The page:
- Main GoalBuild Muscle
- Workout TypeSplit
- Training LevelAdvanced
- Program Duration6 weeks
- Days Per Week4
- Time Per Workout60-75 minutes
- Equipment RequiredBarbell, Bodyweight, Cables, Dumbbells, Machines
- Target Gender Male & Female
- Workout PDF Download Workout
It’s time to build more muscle than ever before.
How often is it that we read about a new way of training and get excited by the prospect of stretching those shirtsleeves, only to return to the same old methods?
An unwillingness to commit to new strategies is nothing new. Though most seasoned trainees know the importance of changing up their routines to force fresh gains, few follow through when it’s time to intensify their training efforts.
The reason for forgoing intensity is also surprisingly common: We are creatures of habit who love routine.
Regular plateau-busters know proper training is difficult and uncomfortable.
Even the mere thought of forming a plan to build mass and applying 100% effort every second of every set can deter the most determined iron slingers. It’s time to get uncomfortable and challenge your muscles to grow.
The human muscular system is amazingly adaptive and resilient. Progressive overload underpinned by ever-higher levels of intensity must form the basis of each training session.
The following plan is likely to be your most intense training experience yet.
TUT Workout Keys to success
Due to its intensive nature, each muscle group is to be trained only once every 7 days.
But, should you commit to this program for the full 10 weeks, you will develop an impressive physique to be proud of.
To get the most from this program, not a second can be wasted in the gym. No talking with fellow lifters. No selfies. No posing in the mirror for extended periods.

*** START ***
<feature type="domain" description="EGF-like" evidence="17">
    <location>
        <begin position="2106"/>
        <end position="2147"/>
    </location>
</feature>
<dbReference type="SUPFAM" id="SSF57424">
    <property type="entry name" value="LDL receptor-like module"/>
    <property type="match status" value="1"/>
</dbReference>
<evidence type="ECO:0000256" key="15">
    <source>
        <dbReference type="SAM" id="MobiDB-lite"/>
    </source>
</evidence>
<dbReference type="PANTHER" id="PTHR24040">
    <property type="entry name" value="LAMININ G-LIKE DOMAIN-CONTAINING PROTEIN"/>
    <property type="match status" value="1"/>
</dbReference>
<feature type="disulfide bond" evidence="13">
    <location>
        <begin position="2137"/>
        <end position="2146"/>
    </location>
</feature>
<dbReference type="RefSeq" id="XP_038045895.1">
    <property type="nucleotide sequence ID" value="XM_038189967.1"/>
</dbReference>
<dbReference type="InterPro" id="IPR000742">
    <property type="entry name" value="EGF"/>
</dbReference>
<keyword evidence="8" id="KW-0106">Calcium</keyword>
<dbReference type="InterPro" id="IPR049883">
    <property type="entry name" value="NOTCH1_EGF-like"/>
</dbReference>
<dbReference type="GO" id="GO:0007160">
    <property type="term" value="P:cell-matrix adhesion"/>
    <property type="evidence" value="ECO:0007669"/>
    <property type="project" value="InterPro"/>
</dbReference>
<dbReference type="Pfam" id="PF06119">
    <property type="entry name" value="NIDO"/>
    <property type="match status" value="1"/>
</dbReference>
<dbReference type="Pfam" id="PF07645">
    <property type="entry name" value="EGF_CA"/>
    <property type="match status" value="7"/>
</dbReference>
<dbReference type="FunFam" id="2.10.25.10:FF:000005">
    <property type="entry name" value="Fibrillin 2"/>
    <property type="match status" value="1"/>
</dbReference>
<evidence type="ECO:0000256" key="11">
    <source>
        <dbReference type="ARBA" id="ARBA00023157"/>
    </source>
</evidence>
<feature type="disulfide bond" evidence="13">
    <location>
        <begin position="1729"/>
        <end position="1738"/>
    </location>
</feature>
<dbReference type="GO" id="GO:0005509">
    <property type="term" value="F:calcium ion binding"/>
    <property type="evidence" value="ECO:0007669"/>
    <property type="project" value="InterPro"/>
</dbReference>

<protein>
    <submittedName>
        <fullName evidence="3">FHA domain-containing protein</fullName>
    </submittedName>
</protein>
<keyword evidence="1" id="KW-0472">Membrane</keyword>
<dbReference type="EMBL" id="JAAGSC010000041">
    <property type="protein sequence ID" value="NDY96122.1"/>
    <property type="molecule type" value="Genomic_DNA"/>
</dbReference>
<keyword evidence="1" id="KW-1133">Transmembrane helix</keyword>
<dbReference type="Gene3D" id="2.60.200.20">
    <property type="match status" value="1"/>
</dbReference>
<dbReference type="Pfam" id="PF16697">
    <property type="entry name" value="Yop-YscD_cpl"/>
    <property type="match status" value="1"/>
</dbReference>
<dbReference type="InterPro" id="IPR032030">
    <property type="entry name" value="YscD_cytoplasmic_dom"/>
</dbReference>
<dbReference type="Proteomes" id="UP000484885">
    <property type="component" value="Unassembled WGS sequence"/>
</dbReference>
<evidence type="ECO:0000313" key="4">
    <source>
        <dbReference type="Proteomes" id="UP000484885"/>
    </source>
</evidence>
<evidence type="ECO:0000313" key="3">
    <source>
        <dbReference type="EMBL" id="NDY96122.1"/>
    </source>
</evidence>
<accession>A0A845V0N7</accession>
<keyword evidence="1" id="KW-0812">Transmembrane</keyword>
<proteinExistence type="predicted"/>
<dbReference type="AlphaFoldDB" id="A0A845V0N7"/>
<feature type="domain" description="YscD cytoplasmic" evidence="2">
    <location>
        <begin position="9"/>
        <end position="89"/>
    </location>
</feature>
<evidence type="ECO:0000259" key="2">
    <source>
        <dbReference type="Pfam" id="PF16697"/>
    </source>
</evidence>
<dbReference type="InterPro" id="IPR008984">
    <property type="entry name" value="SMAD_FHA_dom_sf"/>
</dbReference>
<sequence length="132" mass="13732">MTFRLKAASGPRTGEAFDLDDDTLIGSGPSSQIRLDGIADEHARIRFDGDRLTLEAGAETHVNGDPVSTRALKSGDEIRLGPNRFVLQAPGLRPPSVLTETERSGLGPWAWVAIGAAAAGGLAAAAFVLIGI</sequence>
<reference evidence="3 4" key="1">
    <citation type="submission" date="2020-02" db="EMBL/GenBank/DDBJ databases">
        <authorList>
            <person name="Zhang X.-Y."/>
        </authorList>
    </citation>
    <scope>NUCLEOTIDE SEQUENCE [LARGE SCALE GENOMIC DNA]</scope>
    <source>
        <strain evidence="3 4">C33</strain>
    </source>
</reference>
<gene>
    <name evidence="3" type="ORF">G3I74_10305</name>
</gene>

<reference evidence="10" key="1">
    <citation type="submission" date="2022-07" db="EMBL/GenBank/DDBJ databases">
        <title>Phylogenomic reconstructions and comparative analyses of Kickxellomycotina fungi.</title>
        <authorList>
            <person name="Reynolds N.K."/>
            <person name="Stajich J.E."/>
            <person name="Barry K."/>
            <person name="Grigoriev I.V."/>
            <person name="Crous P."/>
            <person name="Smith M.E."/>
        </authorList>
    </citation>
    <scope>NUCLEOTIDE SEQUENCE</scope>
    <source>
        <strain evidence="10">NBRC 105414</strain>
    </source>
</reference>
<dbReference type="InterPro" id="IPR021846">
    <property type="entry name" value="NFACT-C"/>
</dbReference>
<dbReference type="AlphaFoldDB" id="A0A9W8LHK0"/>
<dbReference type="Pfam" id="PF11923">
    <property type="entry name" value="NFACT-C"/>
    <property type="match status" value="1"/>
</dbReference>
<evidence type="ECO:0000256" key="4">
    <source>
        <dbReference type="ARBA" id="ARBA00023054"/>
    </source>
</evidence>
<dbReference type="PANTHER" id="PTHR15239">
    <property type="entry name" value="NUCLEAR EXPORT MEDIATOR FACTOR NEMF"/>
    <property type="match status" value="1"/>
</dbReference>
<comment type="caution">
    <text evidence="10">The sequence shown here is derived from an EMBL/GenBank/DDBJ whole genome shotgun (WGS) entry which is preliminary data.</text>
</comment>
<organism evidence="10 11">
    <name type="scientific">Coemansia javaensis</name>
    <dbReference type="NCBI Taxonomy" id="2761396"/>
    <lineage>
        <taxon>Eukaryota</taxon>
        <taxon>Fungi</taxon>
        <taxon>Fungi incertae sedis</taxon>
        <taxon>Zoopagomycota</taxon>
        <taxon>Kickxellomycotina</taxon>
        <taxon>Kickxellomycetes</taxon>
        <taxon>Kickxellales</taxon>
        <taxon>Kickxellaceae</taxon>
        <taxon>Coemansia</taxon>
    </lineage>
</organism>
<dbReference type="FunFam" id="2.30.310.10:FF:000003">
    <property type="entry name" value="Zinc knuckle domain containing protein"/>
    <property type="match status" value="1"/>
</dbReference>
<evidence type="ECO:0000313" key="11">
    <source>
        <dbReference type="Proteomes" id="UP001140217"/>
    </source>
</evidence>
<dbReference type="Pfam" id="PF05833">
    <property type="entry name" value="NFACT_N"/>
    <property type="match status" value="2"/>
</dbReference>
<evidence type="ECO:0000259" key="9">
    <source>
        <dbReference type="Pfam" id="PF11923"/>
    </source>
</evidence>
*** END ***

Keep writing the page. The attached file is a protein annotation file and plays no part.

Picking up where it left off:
In fact, the single most important way to increase the effectiveness of any program is to improve training focus. The intensity of each session should continue to build from the first set to completion. One way to do this is to closely monitor rest between sets.
By keeping rest periods to precisely 80 seconds (unless otherwise stated) the muscles are given enough time to recover for the next set. However, the accumulated metabolic by-products from the last set will fatigue the muscles enough to ensure each successive set is harder than the one before it.
Breathe deeply between sets. Envision the successful completion of the next set. Try to relax fully during your 80 second break.
Time under tension refers to the amount of time a muscle is placed under mechanical tension during a set. The more prolonged the strain, the more intense the set, and the more potential there is for growth.
Most lifters subject their muscles to around 24-36 seconds of TUT per 8-12 rep sets (1 second on the concentric phase and 2 seconds on the eccentric phase). However, by maximizing muscular tension with 40-60 second sets (2 seconds on the concentric and 3 seconds on the eccentric), greater muscle tearing and growth hormone release is achieved and more size may result.1
Be warned: TUT can be brutal, especially when using the same training weights as employed with less TUT per set. Be sure to keep the TUT consistent across all 12 reps and focus on perfect form throughout. While it may sound easy in theory, prolonged TUT can take some getting used to.